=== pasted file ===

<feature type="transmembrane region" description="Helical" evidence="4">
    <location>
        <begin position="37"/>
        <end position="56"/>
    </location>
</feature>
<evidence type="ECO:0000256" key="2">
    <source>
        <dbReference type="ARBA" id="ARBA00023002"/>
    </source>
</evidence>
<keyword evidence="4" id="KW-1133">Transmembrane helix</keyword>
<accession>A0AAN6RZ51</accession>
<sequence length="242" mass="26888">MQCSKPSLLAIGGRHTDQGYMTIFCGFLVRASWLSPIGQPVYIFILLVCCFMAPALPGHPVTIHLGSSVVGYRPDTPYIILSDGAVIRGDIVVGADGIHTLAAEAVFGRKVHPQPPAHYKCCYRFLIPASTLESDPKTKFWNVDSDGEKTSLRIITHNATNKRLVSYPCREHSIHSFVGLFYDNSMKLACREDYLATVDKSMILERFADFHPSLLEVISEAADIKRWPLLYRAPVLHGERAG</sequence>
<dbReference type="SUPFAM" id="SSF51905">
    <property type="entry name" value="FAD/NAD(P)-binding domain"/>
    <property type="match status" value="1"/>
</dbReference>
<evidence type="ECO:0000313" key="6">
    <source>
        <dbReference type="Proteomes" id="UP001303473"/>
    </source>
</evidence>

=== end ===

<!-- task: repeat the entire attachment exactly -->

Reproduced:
<feature type="transmembrane region" description="Helical" evidence="4">
    <location>
        <begin position="37"/>
        <end position="56"/>
    </location>
</feature>
<evidence type="ECO:0000256" key="2">
    <source>
        <dbReference type="ARBA" id="ARBA00023002"/>
    </source>
</evidence>
<keyword evidence="4" id="KW-1133">Transmembrane helix</keyword>
<accession>A0AAN6RZ51</accession>
<sequence length="242" mass="26888">MQCSKPSLLAIGGRHTDQGYMTIFCGFLVRASWLSPIGQPVYIFILLVCCFMAPALPGHPVTIHLGSSVVGYRPDTPYIILSDGAVIRGDIVVGADGIHTLAAEAVFGRKVHPQPPAHYKCCYRFLIPASTLESDPKTKFWNVDSDGEKTSLRIITHNATNKRLVSYPCREHSIHSFVGLFYDNSMKLACREDYLATVDKSMILERFADFHPSLLEVISEAADIKRWPLLYRAPVLHGERAG</sequence>
<dbReference type="SUPFAM" id="SSF51905">
    <property type="entry name" value="FAD/NAD(P)-binding domain"/>
    <property type="match status" value="1"/>
</dbReference>
<evidence type="ECO:0000313" key="6">
    <source>
        <dbReference type="Proteomes" id="UP001303473"/>
    </source>
</evidence>